Vitamin B3, also known as niacin, has proven to be extremely beneficial for your skin care routine. Many beauty products, such as lotions, creams, and serums, contain vitamin B3.
B3 can help strengthen your skin’s outer protective barrier by increasing the production of ceramides and fatty acids. A strong outer barrier is more effective at keeping moisture locked in and irritants out. If you have very dry or sensitive skin, look for products with B3!
B3 has also been shown to help reduce redness, especially for the common skin condition rosacea. In addition, a double-blind trial conducted by the State University of New York concluded that the topical application of a 4 percent niacinamide gel twice daily for two months resulted in acne improvement (similar improvement to a 1 percent clindamycin gel).
B3 can even help minimize the appearance of dark spots, as it prevents the transfer of pigment to skin cells.
In an Australian research study, researchers tested Nicotinamide, a form of vitamin B3, on 386 people who had already been diagnosed with skin cancer (squamous cell or basal cell carcinoma) and who averaged 66 years old. The participants took either two 500 mg vitamin B3 pills daily for a year, or a placebo. After a year, those who took the B3 were 23 percent less likely to develop a new skin cancer. The pills also reduced the numbers of pre-cancerous legions (actinic keratosis); a reduction of 20 percent was seen in participants who took the vitamin after 9 months of treatment.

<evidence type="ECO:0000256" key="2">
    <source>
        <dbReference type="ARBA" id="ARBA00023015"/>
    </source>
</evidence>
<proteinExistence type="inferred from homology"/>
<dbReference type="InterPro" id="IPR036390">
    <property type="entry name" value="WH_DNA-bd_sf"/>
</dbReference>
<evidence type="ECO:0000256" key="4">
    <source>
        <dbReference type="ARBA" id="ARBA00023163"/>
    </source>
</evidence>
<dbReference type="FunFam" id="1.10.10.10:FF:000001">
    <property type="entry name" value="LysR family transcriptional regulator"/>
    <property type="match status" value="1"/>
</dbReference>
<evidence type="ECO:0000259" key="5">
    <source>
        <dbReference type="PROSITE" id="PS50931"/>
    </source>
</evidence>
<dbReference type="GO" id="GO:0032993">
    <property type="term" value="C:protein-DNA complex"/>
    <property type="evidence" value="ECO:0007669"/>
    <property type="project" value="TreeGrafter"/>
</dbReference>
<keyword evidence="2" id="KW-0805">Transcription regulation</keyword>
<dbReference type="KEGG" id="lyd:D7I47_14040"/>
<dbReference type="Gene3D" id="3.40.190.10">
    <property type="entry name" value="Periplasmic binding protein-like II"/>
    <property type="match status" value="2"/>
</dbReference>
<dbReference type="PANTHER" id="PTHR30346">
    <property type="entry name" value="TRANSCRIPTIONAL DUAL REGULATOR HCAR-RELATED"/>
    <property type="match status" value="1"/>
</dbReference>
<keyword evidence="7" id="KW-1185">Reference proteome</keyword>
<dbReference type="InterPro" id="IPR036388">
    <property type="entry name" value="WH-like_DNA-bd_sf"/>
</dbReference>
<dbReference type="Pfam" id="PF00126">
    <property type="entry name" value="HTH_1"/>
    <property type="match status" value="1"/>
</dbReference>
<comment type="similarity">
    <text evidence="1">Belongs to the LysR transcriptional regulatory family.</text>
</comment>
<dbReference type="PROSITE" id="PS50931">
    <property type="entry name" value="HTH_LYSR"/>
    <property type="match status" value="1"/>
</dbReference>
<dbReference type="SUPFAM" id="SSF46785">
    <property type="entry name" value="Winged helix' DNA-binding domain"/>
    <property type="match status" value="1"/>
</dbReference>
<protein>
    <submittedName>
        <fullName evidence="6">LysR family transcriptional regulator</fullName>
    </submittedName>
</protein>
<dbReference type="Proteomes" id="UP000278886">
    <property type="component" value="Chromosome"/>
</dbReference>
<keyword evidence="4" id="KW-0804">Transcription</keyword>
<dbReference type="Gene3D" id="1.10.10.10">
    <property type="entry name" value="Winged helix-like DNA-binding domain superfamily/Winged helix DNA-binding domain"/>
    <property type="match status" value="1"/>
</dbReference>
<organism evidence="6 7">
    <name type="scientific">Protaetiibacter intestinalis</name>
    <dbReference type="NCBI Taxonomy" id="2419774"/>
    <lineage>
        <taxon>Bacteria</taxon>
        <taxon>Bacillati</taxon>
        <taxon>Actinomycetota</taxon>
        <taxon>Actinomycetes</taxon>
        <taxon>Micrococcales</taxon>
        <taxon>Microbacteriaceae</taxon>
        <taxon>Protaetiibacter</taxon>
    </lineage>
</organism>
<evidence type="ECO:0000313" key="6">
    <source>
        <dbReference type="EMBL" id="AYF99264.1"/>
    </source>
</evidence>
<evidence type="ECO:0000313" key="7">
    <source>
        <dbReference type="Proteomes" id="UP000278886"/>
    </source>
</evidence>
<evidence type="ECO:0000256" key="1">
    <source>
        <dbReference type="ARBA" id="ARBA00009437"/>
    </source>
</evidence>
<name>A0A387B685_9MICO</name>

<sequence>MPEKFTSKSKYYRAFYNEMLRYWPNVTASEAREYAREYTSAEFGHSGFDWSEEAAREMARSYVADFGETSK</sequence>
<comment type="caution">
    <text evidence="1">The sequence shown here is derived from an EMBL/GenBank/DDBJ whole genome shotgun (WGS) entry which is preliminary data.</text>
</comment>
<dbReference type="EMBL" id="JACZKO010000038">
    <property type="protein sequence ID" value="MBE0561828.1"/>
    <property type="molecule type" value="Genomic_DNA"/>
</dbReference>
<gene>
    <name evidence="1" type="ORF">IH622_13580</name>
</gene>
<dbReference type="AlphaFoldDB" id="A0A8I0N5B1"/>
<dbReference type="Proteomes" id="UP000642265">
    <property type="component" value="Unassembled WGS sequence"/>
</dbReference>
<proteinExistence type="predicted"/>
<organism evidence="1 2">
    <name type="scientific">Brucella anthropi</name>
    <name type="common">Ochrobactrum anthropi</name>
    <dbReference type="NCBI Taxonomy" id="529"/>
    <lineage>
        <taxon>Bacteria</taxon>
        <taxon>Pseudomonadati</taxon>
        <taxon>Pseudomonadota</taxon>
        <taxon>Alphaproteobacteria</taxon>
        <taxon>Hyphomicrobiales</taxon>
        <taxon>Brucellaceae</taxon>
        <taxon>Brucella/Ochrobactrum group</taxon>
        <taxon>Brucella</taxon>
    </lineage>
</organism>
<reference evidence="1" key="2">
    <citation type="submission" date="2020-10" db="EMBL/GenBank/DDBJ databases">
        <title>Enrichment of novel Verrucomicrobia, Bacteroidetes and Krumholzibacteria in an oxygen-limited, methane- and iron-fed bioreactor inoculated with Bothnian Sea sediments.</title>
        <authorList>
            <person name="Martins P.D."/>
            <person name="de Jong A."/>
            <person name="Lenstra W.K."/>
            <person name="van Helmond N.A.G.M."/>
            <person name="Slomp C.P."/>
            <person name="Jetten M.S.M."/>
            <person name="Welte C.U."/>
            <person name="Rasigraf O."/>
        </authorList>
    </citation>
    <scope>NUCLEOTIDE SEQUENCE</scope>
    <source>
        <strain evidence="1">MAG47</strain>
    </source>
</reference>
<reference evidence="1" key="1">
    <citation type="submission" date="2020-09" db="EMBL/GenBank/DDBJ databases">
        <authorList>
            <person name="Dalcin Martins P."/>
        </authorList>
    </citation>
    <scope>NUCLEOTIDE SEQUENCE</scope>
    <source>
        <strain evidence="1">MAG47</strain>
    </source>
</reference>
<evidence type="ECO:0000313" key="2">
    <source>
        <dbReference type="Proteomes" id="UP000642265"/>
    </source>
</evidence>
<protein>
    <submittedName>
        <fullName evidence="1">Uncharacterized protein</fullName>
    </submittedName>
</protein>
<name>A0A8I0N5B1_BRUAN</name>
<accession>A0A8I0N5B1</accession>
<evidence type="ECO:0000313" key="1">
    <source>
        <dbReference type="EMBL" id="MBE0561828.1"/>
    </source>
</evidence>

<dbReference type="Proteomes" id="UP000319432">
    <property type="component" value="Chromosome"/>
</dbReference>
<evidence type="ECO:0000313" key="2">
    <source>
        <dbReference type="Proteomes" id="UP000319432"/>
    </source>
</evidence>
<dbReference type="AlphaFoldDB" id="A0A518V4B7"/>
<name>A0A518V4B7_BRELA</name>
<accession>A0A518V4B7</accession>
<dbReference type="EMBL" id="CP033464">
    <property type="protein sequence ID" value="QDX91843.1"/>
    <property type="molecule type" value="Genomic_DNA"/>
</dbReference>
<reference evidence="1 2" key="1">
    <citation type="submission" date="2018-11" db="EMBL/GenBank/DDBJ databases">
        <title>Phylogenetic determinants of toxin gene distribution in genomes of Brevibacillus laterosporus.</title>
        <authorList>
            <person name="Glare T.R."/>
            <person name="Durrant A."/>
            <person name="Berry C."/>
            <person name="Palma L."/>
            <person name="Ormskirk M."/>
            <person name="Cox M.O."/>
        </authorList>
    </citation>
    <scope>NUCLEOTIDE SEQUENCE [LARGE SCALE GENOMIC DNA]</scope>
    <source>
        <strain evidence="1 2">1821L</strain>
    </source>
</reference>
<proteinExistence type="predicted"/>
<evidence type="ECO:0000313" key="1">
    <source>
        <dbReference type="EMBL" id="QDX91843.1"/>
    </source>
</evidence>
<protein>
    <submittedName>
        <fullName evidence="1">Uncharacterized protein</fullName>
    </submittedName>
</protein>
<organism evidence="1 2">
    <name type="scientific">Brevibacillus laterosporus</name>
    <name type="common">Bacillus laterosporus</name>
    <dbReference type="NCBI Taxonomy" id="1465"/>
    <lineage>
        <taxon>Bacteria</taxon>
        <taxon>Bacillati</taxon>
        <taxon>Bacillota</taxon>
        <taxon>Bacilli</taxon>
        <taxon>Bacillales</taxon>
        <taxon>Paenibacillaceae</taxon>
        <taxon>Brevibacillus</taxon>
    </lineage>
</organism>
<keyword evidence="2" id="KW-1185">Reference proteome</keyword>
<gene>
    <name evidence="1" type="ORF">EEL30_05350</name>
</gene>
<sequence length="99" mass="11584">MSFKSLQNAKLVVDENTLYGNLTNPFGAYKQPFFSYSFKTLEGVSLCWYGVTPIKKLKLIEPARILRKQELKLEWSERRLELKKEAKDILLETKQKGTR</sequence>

Aside from taking B3 capsules or looking for beauty products with the vitamin in the ingredients, niacin can be found in many foods, such as yeast, meat, fish, milk, eggs, nuts, green vegetables, beans, and enriched breads and cereals. It is important to first consult with your doctor before taking any additional B3 supplements, as most people get plenty of niacin from a healthy diet alone.